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Appendb A · Dev010p a en form mechanism for employerbas04 fare Pubis, targeted at large employers in well-served markets. Large employers are generally more willing to consider subsidies if significant service is available and the benefit can be extended to all employees. Promote cost sayings, hnag4 saf0H, and environmental Benelux of using Pace, targeting employed African American females. Tunis group of reverse commuters is concerned with image and safety, is price sensitive, and is snore concerned about the environment than are other groups. Promote GO$t savage of b ansn b relalbn to auto ownership (e.g., insurance and maintenance). Stressing the high costs of auto ownership would be designed to encourage current reverse commuters to delay auto purchases. De'0bp more sheltf red waiting area' in high employment suburban areas. Reverse commuters were among the most dissatisfied with shelter availability in the suburbs. Attract New Riders Projected suburban employment growth is expected to generate 342 daily trips to this market, which was the basis for this objective. Promom ~uburbanieb opts that are ~$sble via Pact city residents may not be familiar with Pace service options in relation to specific jobs. · Promos benefits of Pace to Suburban 0mplayers. Employers can infonn city residents about Pace services when they apply for jobs or start work. · Promom general awareness of Pass and specific services to city residents. Only 45 percent of city residents were aware of Pace. · Our Easer ~d new duct reverse commuting service from Inert dragon'. Reverse commuters expressed concerns about safety on the CTA, total travel time, and costs. By eliminating a transfer, introducing direct Pace services in this market could improve trip quality considerably. Communications Plan Pace developed a communications plan to support its marketing goals. Elements ofthe 1997 plan were developed to expand on marketing strategies intended to increase ridership frequency among existing customers, to keep customers longer, and to attract new riders. Pag0 AM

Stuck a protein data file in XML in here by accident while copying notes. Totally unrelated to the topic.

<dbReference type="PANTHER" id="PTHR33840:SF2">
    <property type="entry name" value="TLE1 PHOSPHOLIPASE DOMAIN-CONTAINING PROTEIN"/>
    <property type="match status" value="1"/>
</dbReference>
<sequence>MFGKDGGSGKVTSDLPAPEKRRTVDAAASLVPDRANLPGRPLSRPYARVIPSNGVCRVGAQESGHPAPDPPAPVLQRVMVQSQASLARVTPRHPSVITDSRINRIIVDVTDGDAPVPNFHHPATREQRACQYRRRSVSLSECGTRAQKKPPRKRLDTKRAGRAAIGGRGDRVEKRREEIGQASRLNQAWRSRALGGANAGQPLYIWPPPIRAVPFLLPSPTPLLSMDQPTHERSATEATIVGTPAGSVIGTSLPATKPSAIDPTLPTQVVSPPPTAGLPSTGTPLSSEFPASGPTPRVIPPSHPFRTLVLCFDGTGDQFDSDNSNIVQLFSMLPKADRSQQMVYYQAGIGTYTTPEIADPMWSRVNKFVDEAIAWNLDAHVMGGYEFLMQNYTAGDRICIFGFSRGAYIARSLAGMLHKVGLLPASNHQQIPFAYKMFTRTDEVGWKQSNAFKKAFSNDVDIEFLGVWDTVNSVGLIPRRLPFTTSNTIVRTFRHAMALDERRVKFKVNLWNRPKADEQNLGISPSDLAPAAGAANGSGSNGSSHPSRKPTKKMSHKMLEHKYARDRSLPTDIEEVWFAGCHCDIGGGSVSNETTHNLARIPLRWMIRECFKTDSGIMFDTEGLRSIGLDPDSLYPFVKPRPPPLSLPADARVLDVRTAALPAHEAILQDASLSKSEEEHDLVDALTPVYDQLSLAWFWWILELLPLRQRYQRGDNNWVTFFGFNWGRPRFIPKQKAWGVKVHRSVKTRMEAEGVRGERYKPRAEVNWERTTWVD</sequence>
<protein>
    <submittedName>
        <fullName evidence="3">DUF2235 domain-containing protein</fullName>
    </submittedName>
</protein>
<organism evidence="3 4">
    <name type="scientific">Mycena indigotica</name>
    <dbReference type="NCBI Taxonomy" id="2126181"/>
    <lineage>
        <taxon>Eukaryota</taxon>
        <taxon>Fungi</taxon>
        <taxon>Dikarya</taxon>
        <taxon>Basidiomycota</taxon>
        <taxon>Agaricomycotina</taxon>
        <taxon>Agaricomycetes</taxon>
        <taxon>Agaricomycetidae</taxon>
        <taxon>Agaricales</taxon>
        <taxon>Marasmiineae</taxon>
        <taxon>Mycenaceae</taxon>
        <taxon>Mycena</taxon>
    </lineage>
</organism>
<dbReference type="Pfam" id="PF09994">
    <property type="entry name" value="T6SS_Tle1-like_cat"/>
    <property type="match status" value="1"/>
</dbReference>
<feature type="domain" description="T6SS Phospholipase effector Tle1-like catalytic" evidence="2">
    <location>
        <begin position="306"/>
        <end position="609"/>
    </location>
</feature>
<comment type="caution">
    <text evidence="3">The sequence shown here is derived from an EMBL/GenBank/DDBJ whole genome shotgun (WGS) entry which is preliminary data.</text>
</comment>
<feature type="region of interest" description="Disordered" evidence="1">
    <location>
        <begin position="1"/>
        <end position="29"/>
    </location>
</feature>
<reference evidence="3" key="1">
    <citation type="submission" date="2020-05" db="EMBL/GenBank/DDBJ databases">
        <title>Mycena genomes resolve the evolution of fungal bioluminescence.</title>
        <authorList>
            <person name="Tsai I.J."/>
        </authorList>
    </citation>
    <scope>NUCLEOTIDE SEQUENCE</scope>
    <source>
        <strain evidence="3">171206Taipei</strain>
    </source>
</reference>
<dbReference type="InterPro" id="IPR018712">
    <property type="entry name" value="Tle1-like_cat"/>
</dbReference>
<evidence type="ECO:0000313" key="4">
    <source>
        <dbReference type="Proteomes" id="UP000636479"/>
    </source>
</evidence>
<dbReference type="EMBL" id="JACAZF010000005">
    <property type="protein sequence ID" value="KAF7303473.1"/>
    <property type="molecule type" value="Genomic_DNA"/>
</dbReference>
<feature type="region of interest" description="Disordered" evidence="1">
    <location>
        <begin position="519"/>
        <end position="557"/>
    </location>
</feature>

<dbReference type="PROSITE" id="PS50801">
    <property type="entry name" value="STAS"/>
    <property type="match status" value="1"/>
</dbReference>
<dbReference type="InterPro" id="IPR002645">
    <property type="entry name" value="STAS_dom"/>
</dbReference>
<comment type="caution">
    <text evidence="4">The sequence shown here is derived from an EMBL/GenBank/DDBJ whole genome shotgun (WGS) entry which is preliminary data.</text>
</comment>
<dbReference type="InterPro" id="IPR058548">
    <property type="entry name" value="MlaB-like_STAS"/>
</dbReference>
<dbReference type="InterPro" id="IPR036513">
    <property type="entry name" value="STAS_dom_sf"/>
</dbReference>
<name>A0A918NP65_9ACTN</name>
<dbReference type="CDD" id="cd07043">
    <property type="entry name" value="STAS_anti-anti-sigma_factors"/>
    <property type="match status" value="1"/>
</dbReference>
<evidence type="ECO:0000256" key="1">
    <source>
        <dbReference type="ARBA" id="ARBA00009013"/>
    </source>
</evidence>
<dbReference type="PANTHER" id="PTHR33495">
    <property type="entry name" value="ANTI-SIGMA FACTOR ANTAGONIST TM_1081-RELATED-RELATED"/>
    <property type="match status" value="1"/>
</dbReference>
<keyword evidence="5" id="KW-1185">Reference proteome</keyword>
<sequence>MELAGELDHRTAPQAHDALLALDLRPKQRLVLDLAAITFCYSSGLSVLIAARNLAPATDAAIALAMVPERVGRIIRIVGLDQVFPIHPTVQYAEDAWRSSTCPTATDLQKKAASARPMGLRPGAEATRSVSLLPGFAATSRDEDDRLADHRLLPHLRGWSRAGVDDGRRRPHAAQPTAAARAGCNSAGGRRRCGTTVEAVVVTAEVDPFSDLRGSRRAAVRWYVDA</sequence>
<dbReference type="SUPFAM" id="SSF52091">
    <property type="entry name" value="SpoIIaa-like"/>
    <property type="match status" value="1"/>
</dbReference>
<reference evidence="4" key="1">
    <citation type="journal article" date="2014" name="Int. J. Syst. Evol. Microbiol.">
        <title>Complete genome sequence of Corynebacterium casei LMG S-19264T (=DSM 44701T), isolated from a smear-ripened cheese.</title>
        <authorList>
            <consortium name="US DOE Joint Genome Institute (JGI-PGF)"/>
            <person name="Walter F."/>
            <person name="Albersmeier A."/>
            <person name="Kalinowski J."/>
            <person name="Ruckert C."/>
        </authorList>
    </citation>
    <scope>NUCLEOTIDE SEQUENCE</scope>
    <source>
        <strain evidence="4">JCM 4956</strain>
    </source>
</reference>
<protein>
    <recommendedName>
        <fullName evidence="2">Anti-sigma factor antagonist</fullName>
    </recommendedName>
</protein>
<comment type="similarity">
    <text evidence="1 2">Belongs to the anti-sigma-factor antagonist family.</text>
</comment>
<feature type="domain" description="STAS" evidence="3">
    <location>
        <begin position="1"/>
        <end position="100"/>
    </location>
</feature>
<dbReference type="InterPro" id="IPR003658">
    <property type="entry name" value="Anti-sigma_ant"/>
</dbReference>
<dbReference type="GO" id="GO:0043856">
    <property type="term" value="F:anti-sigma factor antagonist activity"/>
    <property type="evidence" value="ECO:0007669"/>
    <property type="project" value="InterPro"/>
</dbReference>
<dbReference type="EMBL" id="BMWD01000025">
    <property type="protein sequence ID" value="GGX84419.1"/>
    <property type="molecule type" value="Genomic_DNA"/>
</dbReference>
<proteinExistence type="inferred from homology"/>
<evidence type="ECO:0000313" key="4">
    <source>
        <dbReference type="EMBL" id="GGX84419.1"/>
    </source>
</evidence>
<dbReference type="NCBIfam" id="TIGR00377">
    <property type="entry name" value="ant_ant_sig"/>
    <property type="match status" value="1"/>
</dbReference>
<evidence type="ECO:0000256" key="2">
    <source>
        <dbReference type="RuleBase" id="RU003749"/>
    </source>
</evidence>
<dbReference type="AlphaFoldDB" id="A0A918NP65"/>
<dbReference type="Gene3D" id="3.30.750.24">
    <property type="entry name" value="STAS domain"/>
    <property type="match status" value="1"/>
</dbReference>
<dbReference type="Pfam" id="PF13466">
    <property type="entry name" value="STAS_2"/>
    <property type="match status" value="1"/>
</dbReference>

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AI~X A Marketing to eustemers Strategies for reaching commuters in each market segment include the following: Television, radio, and newspaper advertising · Database marketing to current customers (including information on schedule changes and pricing incentives) · Cable access programming Internet marketing Customer information services (including kiosks at key transfer points and information displays on buses) Direct mail flyers included in monthly advertising mailers Joint promotions witty Metra (focusing on suburb-to-city commuters) Printed materials targeting high school and college students making suburb- to-suburb trips, including a student user guide Public relations (including press releases and meetings with editorial boards) Specialized fare promotions, including Ticket-by-Mai} These strategies are targeted at individual commuters in Pace's major markets. Of special interest here are the strategies targeted at particular employers, as summarized in the following section. Marketing to Employers The 1997 Communications Plan shifted the focus for marketing Pace's Vanpoo! Incentive Program from the general public to employers. The plan includes the following elements: Dh~ct mea. Promotional materials would be developed for human resources managers at companies in Chicago and in the suburbs highlighting the advantages of the vanpoo} program. The mailing would include a business reply card that companies could return to receive more information or to request a Pace representative to contact them. · Business publications. Pace would investigate the feasibility of advertising in trade publications targeted at human resources executives and company decision-makers. Pag. AN